The Woulda, Coulda, Shoulda’s of CBT and What to Do About Them
Have you ever thought to yourself, “If only I would have done that differently”, or “I could have done that better”, or how about “I should have been able to do that the right way”? These types of thoughts are known in the CBT world as the Woulda, Coulda, Shoulda’s. And they are problematic because this type of thinking can lead you to feelings of guilt, regret, and shame. This type of thinking will keep you trapped. It will keep you from moving forward in your life and from reaching your success.
We all engage in this type of thinking. Have you ever thought to yourself something like:
“I could have passed this test if only I’d studied harder.”
“If only I’d have listened better, I woulda been able to save my marriage.”
“I should have known better and been able to make better decisions for myself. I wouldn’t be in this financial mess now if I had.”
“I should have married Hillary when I had the chance! Now I’ll never have anyone!”
“If only I would of listened to my sister, then I wouldn’t be in this trouble.”
This type of thinking is essentially looking back on your decisions and second-guessing them. Not only that, but it’s you harshly judging yourself for your past decisions, and projecting a future based on your fantasy of what might have been if only you had made better choices. Yes, I said fantasy because you don’t know what might have happened if you had chosen differently! Things might have turned out better, but they just as easily could have been worse! Or the results might have been exactly the same. And unless you have a time machine that lets you travel back in time to try out different decisions and their outcomes, you are only guessing at what might have happened. Do you see how this can be destructive to you? How it can harm your self-esteem and your ability to make decisions in the future?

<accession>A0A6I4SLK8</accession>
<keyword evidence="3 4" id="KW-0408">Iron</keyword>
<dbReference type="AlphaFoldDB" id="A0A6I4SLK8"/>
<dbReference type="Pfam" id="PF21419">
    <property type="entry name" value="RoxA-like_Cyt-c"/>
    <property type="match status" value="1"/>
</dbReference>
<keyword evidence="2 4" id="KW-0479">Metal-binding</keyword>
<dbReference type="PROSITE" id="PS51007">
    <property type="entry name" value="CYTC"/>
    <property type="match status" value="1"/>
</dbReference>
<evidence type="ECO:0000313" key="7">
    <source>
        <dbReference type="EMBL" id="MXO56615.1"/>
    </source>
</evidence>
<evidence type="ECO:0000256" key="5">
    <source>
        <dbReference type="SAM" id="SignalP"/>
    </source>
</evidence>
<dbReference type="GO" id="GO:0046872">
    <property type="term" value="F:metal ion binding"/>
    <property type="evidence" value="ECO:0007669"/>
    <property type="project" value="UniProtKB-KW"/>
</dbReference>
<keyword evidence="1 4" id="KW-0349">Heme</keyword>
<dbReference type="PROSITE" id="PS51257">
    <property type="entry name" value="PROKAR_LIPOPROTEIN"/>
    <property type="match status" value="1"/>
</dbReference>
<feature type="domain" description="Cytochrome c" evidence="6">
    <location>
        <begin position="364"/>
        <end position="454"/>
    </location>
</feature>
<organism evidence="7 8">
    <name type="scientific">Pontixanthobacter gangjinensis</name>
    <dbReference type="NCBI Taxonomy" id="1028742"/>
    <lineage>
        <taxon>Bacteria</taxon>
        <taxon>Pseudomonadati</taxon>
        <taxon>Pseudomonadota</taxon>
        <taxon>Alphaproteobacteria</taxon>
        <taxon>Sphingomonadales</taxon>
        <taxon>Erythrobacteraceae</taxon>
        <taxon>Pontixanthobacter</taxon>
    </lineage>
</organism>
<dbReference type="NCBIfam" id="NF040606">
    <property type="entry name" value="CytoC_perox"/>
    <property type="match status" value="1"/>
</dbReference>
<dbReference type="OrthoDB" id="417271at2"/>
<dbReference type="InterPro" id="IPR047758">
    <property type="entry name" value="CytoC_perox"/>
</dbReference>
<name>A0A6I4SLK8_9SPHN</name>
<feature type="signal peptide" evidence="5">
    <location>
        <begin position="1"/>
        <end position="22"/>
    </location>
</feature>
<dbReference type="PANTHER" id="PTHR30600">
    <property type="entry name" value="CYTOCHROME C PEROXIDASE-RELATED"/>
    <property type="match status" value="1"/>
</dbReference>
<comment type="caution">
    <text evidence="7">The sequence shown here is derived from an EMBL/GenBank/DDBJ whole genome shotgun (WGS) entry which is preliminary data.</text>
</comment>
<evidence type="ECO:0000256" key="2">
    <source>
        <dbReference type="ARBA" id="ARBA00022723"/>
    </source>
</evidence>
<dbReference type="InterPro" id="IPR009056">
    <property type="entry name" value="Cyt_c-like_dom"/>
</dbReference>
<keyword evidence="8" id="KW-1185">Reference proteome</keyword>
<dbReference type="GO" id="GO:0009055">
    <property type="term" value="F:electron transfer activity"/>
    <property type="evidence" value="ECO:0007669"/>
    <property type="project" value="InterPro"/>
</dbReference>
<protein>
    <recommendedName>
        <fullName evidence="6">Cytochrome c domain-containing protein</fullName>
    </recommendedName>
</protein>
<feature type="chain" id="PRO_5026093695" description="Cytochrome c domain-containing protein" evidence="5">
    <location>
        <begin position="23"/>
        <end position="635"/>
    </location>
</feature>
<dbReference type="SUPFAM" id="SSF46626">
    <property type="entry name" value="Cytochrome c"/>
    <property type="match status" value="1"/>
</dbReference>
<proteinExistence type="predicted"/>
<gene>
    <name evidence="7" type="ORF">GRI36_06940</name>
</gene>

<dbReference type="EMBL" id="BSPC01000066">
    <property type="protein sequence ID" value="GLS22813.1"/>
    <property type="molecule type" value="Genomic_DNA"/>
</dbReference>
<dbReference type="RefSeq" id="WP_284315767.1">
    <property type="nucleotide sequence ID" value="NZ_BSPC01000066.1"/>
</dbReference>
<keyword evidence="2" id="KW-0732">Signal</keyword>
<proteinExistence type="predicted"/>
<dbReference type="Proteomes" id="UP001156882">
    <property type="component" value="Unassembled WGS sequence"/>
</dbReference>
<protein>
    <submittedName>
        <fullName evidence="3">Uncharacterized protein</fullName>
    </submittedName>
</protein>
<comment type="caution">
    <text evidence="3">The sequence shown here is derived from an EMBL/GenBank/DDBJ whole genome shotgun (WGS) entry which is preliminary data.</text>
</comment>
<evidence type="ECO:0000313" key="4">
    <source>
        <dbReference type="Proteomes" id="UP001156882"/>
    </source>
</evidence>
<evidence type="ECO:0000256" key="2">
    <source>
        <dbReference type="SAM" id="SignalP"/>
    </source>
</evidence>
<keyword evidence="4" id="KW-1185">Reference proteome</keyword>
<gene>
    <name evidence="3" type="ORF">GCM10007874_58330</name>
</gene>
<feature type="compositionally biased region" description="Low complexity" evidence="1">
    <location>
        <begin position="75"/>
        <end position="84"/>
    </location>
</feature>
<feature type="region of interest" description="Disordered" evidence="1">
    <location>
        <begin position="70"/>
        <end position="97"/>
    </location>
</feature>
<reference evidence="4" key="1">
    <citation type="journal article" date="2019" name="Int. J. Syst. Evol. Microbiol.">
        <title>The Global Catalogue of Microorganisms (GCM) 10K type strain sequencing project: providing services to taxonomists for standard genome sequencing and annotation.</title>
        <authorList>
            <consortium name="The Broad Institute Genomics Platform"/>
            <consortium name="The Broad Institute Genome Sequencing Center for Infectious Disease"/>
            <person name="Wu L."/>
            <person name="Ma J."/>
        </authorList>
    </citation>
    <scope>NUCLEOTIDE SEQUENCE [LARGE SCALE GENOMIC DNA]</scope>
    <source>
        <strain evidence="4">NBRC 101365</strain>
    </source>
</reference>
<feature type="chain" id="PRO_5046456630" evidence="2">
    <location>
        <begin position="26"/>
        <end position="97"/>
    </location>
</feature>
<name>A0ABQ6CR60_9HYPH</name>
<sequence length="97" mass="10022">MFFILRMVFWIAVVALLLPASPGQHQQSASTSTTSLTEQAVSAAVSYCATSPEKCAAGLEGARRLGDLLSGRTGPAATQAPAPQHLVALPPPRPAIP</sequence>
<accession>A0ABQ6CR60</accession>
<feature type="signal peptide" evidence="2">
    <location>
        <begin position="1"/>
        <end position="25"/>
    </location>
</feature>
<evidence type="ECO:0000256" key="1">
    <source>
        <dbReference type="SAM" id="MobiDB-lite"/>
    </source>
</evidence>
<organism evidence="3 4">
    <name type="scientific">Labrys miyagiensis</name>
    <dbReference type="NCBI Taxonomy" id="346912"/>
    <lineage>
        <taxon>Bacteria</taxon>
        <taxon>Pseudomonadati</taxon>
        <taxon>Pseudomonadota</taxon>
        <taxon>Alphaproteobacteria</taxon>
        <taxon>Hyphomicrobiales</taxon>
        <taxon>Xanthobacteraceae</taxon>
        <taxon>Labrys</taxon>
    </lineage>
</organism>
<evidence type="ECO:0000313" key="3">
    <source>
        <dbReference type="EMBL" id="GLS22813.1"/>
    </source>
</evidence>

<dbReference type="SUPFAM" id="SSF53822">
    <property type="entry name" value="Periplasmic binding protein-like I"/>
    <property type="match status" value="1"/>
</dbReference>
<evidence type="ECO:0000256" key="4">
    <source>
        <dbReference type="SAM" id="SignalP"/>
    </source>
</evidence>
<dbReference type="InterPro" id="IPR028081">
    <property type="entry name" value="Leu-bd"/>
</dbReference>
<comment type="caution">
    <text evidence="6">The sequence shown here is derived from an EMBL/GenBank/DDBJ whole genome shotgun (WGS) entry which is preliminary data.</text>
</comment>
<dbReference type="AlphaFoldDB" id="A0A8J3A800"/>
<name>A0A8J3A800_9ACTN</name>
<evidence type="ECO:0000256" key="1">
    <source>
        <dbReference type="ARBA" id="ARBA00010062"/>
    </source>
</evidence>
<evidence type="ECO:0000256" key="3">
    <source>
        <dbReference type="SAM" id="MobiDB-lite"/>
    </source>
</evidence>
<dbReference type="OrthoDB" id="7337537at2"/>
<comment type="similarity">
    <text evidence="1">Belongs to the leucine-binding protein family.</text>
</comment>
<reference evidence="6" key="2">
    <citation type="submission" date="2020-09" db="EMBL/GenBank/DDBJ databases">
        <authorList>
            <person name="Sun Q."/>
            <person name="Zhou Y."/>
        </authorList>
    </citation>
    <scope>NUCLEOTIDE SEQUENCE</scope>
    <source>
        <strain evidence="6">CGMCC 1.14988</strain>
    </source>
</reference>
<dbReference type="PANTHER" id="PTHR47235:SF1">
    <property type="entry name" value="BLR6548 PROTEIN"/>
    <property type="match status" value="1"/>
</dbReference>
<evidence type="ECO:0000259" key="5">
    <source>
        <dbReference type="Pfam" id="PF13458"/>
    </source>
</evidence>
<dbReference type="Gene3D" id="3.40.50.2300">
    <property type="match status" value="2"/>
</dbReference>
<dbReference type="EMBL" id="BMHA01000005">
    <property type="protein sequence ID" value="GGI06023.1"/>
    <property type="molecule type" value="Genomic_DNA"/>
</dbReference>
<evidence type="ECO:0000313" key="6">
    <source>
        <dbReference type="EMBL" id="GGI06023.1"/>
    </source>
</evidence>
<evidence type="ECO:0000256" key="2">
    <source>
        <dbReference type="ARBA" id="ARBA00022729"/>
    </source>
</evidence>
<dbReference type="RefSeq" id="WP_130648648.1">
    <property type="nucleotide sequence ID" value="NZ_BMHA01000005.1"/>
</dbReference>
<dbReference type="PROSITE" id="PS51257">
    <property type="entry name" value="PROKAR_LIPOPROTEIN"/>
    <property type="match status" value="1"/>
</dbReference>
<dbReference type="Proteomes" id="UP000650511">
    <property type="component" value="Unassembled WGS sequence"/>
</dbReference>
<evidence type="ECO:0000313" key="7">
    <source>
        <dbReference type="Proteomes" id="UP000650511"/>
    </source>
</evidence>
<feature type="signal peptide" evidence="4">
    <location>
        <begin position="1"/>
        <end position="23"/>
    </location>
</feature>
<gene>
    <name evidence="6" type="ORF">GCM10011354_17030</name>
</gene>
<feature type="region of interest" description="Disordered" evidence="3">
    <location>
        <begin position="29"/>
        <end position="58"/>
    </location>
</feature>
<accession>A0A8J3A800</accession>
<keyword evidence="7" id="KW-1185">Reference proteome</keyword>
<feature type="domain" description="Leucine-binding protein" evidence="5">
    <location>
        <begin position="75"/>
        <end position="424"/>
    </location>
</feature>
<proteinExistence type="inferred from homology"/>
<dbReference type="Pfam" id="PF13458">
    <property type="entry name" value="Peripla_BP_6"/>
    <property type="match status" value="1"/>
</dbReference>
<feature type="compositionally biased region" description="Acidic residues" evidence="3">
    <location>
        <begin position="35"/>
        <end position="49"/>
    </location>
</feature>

The Emotions of Woulda, Coulda, Shoulda
We often use the phrase “woulda, could, shoulda” to express regret for something that we did in our past that led to a negative result. Out of this regret, we might feel anger at ourselves for making a mistake or missing an opportunity. We might feel guilty or shameful. Or if we are aiming the thought at another’s actions, we might feel angry at them for messing up so badly.
Now, I’m not going to say that these feelings aren’t legitimate or even useful at times, because they can be very useful. For instance, if you did something that hurt your partner, feeling regret and anger might prevent you from making that mistake again. But if you are using these feelings to beat up yourself (or your partner), then they can keep you trapped in a past mistake and keep you from moving forward. If this type of thinking becomes a pattern that is used often, it can lead to indecision, low self-esteem, feelings of inadequacy, and even hopelessness for the future. It often leads to feeling overwhelmed. So how do we move forward from a mistake without falling into this trap?
How to Move Forward From a Mistake